Merida is a massive bike company with much competition-derived road and off-road experience. It may not have the in-your-face presence or shouty marketing of some brands, but the bikes share some very European roots, with German design and extensive continental development.
An all-carbon, high-quality frameset with hydraulic discs, 1x drivetrain and purposeful design that’s just under 9kg for just over £2,000 is not to be sniffed at in the current economic climate. In line with the times, there are thru-axles at both ends, universal internal cable routing, and a 1 1/8 –1 1/5in tapered steerer.
The bike features asymmetric rims and chainstays, plus a pronounced asymmetric bias of the lower down tube and seat tube to the non-driveside to equalise pedalling forces through the press-fit 86.5mm bottom bracket shell.
Huge rear dropouts include inserts for the disc caliper bolts, thru-axle and mudguard mount, and while there’s good fork/tyre clearance, it’s limited on either side of the rear tyre, particularly between the flattened, wide seatstays, and the mudguard bridge may be an issue in truly filthy conditions.
SRAM Apex is the first rung on the 1x drivetrain ladder, but provides positive shifting and no unwanted chain derailments. There’s a front mech hanger in case you feel the need to add a double chainset, a shifter and mech.
With a 40-tooth chainring and 11–42 cassette, the Cyclo Cross 5000 can scale pretty much anything — a feature we were regularly glad of when testing in slippery terrain when the conditions conspired against swift forward motion.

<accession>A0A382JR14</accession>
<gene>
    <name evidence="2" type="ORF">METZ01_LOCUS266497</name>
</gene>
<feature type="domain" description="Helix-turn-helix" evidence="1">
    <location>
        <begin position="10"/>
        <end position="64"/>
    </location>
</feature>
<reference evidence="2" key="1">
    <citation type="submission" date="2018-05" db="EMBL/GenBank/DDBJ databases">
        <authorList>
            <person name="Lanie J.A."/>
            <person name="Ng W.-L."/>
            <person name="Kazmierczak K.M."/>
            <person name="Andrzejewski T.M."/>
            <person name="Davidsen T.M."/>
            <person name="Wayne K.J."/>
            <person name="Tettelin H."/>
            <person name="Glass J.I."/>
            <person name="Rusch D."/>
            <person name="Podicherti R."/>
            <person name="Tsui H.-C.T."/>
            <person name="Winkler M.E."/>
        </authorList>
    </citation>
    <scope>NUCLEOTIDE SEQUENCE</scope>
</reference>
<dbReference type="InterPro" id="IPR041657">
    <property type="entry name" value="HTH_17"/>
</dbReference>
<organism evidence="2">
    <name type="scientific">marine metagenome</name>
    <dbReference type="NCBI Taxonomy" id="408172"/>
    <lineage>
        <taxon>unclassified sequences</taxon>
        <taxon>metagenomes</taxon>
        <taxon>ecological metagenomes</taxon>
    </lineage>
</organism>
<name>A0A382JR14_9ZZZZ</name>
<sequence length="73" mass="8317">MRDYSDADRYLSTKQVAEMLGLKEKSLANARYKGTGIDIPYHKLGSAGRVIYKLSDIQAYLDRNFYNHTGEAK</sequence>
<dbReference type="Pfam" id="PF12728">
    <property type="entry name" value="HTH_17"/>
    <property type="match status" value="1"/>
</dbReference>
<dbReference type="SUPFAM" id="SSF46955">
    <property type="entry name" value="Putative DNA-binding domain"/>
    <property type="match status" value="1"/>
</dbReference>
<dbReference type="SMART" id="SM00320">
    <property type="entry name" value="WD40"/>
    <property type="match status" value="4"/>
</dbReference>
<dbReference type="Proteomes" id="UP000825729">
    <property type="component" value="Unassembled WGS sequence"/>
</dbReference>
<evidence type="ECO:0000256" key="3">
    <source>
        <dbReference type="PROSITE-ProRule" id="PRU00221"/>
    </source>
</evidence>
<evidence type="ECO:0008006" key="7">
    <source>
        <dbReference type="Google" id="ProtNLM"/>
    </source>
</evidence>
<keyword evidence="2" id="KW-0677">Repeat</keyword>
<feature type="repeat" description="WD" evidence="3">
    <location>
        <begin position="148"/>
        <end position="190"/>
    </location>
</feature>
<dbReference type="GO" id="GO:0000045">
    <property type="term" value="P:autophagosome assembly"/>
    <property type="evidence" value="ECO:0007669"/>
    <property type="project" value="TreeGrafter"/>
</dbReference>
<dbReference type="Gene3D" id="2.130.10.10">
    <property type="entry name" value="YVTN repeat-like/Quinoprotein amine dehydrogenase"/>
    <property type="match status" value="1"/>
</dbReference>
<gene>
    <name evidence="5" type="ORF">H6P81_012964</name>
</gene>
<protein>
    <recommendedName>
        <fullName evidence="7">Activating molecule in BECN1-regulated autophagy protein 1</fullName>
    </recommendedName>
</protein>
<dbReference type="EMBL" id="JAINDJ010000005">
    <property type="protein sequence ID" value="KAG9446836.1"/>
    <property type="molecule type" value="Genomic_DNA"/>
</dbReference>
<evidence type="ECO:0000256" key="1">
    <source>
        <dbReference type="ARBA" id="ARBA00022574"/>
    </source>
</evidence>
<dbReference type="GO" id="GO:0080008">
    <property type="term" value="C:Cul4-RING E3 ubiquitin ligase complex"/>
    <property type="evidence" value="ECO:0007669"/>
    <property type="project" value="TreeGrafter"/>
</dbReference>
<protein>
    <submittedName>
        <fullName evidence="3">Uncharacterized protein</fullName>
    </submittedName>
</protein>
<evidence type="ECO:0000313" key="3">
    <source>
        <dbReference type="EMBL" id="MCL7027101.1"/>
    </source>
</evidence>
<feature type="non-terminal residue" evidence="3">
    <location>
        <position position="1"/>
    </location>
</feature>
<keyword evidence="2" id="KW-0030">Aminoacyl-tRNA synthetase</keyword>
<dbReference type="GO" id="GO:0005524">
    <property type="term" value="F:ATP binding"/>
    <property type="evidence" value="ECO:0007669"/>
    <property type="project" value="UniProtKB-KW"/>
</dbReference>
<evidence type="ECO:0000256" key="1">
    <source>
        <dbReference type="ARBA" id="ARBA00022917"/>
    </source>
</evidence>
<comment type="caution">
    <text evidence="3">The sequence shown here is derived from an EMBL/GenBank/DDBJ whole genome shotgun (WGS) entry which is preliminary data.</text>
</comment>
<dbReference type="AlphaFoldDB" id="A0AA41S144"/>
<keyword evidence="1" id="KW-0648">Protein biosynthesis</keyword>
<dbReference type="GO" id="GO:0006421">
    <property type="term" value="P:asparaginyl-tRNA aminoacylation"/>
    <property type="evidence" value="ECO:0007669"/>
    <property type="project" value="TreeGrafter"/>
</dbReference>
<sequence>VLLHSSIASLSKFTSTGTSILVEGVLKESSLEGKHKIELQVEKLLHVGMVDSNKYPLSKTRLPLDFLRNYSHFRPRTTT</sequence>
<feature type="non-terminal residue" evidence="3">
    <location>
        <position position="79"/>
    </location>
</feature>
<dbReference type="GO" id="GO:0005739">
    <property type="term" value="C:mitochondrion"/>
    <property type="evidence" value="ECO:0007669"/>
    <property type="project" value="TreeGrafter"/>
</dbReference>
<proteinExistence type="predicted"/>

The geometry of my 56cm/large model is very road-like, with good reach, a 150mm head tube and the added chainstay length contributing to the bike’s 1,012mm wheelbase. Add the 72.5-degree head tube angle, and it’s perfectly stable at all speeds on all terrain where a 33mm tyre is reasonable, with scope to get a position as low as anyone would wish to off-road.
Merida’s Expert CC wheelset has 32 J-bend spokes and shallow aluminium rims, which like the Maxxis tyres aren’t tubeless compatible. They are a decent 25mm wide, opening the Mud Wrestlers out to a handy 35mm for extra comfort and grip. The tyres’ relatively low-profile, well-spaced angular tread blocks roll fairly well on tarmac, but are great all-rounders in the dirt, gripping surprisingly well in both loose, dry conditions and liquid mud, and clearing muck quickly.
Together, they’re not the most responsive combination though. They can be hustled up to speed, and spin nicely, but they’re not so racy.
Hours of dodging trees and roots on leafy singletrack confirmed how well the Merida’s poise and agility ensure accurate line control, and it’s composed over the bumps, although the frame’s front-end is slightly less compliant than some of its most recent, and more costly, peers.
The frameset is easily good enough to race, although racier wheels with a less gappy cassette would really improve its competitive performance.
That road-like position works perfectly away from the tarmac, but for anyone wanting their ’crosser to pull double duty, front and rear mudguard mounts mean a simple tyre swap to slightly narrower road rubber gives you an ideal all-weather trainer or commuter too.
Merida Cyclo Cross 5000 specifications
- Weight: 8.84kg (L)
- Frame: Cyclo Cross Disc CF3
- Fork: Carbon
- Gears: SRAM Apex 1, 40 chainring, 11–42 cassette
- Brakes: SRAM Apex hydraulic, 160mm Centreline rotors
- Wheels: Merida Expert CC
- Tyres: 33mm Maxxis Mud Wrestler
- Bar: Merida Expert 6061 aluminium
- Stem: Merida Pro
- Seatpost: Merida Expert carbon
- Saddle: Merida Expert